Can a father sell his daughter is the question in hand? Can we think about it? But this is too a reality and it happens around us. The readers might have read The Mayor of Casterbridge by Thomas Hardy where the mayor had sold his wife in an inebriated state of drunkenness in the earlier stages of life which but got leaked accosting his mayorship, a fall from a height in personal life which took place and this is but the tragedy of fate and the tragedy of living. When a good family resorts to liquor-taking and lapses in, this also takes place. Sometimes situations intrigue it and sometimes fate plays an adverse role. Times and situations of life do not remain the same. But here poverty has compelled the poor fellow in allowing his daughter to have a bodily trip for pleasure and sexual gratification.

Hunger as a poem is a poem of sexual lust and gratification; moral depravity and perverse mentality.
It is a poem of sexual hunger, bodily lust in which only the passions take over to possess the body convalescing and coping with strange thirst and hunger, heat and sweating. But it also a fact that there are two types of hunger, human hunger, one is of the belly while the latter of the body.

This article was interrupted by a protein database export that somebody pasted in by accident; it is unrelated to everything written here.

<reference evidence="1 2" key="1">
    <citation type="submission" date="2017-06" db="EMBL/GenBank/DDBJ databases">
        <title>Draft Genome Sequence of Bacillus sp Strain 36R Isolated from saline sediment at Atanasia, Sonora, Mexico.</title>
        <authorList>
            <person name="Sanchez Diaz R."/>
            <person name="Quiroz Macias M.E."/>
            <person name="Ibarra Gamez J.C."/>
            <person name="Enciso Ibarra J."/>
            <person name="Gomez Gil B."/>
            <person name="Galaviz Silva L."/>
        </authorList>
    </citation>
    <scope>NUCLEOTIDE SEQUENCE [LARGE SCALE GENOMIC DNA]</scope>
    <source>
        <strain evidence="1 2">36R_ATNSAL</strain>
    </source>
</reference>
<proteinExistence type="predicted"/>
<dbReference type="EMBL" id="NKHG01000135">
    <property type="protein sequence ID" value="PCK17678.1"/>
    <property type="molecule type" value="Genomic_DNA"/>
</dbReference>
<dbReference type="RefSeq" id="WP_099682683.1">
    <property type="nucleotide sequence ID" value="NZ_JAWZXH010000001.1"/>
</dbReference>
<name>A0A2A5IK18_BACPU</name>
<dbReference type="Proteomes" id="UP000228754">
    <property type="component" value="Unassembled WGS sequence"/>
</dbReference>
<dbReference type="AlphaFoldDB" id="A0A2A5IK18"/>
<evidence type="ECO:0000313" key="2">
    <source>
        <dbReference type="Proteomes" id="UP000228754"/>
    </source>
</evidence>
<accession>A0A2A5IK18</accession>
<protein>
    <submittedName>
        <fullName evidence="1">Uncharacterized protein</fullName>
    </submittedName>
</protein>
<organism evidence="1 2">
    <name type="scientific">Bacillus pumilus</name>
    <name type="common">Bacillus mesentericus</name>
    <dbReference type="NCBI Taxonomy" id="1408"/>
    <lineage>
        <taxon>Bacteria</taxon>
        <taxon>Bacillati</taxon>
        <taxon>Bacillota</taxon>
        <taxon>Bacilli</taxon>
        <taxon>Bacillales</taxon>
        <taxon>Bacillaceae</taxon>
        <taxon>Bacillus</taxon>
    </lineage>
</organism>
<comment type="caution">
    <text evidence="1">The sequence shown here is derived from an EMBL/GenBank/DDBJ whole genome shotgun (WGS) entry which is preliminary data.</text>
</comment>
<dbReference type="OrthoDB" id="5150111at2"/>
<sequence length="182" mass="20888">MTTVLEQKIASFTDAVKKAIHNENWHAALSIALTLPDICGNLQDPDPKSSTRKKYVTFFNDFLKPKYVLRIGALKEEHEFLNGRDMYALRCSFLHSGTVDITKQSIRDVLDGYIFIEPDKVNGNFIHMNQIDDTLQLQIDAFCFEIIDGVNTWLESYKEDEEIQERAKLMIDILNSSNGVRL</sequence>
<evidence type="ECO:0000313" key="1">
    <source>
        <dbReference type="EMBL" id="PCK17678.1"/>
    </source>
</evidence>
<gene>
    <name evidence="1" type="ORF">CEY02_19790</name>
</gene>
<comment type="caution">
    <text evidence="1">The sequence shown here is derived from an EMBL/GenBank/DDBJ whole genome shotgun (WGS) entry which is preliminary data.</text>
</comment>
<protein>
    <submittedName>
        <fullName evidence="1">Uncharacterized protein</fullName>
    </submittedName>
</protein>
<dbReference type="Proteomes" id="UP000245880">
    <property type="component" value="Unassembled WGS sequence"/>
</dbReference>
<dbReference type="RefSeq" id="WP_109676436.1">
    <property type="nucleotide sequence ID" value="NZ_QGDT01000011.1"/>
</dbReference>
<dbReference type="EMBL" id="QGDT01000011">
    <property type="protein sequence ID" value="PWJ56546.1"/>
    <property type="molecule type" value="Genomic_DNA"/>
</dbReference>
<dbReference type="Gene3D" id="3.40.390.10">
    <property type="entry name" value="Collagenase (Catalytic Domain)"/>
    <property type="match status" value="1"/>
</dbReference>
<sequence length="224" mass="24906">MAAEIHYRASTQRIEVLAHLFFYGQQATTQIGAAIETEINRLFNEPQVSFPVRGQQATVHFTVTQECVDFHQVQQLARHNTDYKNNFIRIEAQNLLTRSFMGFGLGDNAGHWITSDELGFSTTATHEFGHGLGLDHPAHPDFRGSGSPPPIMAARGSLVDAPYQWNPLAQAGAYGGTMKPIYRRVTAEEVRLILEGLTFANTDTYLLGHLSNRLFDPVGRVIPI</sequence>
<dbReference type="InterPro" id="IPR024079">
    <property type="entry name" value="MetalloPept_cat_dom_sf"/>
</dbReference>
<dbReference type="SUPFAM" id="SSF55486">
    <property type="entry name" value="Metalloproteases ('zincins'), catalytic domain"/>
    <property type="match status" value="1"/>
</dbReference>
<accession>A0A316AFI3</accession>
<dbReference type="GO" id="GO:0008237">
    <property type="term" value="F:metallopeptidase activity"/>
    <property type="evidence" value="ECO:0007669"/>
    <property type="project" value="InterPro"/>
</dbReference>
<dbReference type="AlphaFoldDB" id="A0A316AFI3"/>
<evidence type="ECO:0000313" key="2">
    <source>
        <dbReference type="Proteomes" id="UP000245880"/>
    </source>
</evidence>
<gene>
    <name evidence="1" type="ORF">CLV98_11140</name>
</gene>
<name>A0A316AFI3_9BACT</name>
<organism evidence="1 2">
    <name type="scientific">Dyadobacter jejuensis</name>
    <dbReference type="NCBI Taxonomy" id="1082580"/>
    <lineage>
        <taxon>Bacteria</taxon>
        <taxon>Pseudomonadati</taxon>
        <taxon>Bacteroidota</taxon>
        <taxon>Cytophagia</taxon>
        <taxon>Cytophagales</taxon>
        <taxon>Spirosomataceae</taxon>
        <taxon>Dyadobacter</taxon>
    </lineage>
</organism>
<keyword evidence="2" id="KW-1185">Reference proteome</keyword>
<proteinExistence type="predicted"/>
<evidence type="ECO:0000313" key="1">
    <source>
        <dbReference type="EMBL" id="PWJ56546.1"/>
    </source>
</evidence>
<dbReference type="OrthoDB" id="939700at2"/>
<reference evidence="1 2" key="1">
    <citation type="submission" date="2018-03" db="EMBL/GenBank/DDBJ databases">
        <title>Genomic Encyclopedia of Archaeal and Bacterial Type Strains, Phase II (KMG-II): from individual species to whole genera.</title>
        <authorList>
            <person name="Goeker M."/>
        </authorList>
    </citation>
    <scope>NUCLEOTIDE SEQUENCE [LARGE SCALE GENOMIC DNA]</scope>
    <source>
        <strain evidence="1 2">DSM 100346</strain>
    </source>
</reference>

It is really hard to believe how the flesh seems to be heavy upon when the fisherman proposes to the customer indirectly holding cheek in tongue and hinting towards his tender age daughter, marking the  loitering and intention of the intending customer. Trialing the nets and nerves, he dares to put before nodding in utter approval with the consent if he likes, he may have the pleasurable trip. The customer too alit with the fire of physical lust and hunger which but burning him inwardly is after his hunt. The word flesh here refers to man-woman relationship, bodily lust, physical satisfaction, possessive love.

It is really difficult to believe if this can happen, but it happens is a reality, a fact:

It was hard to believe the flesh was heavy on my back.
The fisherman said: Will you have her, carelessly,

Executing his fishing job, he says all this casually and carelessly to mind or not to mind, it all dependent on the persona to take:

trailing his nets and his nerves, as though his words
sanctified the purpose with which he faced himself.
I saw his white bone thrash his eyes.

The customer follows him all through the sprawling sands with the mind absorbed in flesh and blood contact, attraction and repulsion story and give and take relationship. The old fisherman attempts to hurl and drag the nets, but these carry it not failing to meet up the expectation of having a good draw, catch of things.

The lustful persona follows into the footsteps his, toeing him along the sands wherever goes he:

I followed him across the sprawling sands,
my mind thumping in the flesh’s sling.

Hope, fire and silence claw at one another with the conspiracies and intrigues of their own:

Hope lay perhaps in burning the house I lived in.
Silence gripped my sleeves; his body clawed at the froth
his old nets had only dragged up from the seas.

Mark it hope to can be treacherous and may turn against what you hope for. Silence too can be bewitching and can conspire against. So is fire which can burn it all to ashes.